A right to forfeit being a contractual right and penal in nature, the parties to a contract must agree to stipulate a term in the contract in that behalf. A fortioti, if there is no stipulation in the contract of forfeiture, there is no such right available to the party to forfeit the same.
The learned author Sir Kim Lewison in his book The Interpretation of Contracts (6th Edn.) while dealing with the subject “Penalties, Termination and Forfeiture Clauses in the Contract” explained the meaning of the expression “forfeiture” in these words:
“A forfeiture clause is a clause which brings an interest to a premature end by reason of a breach of covenant or condition, and the court will penetrate the disguise of a forfeiture clause dressed up to look like something else. A forfeiture clause is not to be construed strictly, but is to receive a fair construction.”
In Doe D Davis v. Elsam, 1828 M&M189 : 173 ER 1126, Lord Tenterden held as under, :
“I do not think provisos of this sort are to be construed with the strictness of conditions at common law. These are matters of contract between the parties, and should, in my opinion, be construed as other contracts.”
Equally well settled principle of law relating to contract is that a party to the contract can insist for performance of only those terms/conditions, which are part of the contract. Likewise, a party to the contract has no right to unilaterally “alter” the terms and conditions of the contract and nor they have a right to “add” any additional terms/conditions in the contract unless both the parties agree to add/alter any such terms/conditions in the contract.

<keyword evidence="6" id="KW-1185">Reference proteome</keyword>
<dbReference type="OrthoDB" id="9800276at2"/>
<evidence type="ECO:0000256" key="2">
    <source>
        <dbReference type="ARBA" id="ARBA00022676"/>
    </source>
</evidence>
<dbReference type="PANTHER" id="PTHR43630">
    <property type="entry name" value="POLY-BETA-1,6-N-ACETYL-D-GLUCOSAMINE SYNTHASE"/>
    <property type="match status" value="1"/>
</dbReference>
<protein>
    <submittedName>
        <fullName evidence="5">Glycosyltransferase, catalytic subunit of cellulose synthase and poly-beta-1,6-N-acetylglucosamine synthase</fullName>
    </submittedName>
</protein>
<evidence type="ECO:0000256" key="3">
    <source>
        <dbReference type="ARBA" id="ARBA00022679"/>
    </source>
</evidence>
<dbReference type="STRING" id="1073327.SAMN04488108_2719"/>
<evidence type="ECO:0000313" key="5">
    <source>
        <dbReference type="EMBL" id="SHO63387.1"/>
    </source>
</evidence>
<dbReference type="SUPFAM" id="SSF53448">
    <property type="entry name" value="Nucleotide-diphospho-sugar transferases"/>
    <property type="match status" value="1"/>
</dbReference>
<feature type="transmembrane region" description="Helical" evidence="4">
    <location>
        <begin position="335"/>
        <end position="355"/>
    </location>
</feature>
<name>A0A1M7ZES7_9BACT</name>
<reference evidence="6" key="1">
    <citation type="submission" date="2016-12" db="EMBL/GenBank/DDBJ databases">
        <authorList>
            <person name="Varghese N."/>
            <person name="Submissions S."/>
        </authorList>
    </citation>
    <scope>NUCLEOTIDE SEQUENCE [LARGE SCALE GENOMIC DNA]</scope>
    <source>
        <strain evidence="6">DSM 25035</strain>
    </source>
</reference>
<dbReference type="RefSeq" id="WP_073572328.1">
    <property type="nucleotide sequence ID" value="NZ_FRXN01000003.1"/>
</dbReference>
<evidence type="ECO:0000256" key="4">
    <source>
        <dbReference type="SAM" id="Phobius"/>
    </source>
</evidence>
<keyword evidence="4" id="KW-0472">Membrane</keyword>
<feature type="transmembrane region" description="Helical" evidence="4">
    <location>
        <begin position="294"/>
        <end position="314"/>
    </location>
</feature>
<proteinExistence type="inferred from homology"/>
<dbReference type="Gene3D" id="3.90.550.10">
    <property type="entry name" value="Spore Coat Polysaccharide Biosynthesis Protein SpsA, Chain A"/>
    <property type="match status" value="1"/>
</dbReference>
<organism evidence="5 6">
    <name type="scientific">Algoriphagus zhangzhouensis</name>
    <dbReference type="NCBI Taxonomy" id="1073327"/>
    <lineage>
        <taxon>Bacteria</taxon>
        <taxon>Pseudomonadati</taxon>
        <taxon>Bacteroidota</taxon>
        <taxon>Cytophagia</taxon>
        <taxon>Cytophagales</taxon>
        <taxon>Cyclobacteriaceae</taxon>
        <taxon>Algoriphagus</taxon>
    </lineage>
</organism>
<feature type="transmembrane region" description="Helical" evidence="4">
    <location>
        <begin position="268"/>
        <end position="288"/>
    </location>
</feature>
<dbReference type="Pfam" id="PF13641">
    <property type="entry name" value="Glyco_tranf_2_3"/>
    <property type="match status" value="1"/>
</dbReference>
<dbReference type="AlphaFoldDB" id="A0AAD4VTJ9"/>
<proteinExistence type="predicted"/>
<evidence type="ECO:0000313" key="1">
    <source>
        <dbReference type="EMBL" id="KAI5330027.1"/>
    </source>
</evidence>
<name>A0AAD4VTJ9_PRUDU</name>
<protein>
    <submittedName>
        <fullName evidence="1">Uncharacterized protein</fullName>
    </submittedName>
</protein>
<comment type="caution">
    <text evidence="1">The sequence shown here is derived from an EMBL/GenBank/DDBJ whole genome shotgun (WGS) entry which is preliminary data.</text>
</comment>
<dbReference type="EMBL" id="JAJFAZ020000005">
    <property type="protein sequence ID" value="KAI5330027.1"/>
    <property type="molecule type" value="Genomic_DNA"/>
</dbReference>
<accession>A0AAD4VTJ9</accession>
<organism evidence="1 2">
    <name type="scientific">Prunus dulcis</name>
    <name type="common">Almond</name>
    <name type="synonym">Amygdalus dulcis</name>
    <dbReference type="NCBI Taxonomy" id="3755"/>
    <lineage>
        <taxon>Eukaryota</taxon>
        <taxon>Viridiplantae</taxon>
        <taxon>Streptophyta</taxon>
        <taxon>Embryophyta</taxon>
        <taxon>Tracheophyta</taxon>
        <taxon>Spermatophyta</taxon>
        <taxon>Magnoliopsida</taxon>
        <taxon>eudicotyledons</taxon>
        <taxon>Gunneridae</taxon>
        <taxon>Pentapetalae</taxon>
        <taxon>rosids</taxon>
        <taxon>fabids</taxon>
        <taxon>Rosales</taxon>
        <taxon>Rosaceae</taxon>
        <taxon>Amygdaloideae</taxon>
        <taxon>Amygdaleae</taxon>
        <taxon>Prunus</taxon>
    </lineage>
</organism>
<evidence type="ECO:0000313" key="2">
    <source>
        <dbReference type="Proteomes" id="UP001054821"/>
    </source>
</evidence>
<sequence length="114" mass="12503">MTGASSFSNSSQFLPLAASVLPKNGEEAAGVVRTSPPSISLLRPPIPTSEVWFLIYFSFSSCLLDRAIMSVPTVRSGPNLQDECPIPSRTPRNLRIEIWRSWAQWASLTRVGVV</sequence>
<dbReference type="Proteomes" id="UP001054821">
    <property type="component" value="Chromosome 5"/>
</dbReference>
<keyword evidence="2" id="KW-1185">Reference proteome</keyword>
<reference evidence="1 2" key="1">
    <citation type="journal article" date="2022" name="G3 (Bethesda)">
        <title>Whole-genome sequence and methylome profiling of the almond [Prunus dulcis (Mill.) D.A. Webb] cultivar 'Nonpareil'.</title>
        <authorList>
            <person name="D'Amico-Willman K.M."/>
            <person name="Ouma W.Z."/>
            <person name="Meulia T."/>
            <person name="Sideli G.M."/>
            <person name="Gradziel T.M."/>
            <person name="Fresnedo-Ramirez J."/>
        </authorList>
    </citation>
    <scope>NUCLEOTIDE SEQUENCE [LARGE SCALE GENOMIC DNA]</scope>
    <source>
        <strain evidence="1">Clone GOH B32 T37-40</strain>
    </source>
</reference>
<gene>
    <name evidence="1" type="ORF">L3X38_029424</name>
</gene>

Similarly, if any party adds any additional terms/conditions in the contract without the consent of the other contracting party then such addition is not binding on the other party. Similarly, a party, which adds any such term/condition, has no right to insist on the other party to comply with such additional terms/conditions and nor such party has a right to cancel the contract on the ground that the other party has failed to comply with such additional terms/conditions. Suresh Kumar Wadhwa v. State of M.P., (2017) 16 SCC 757.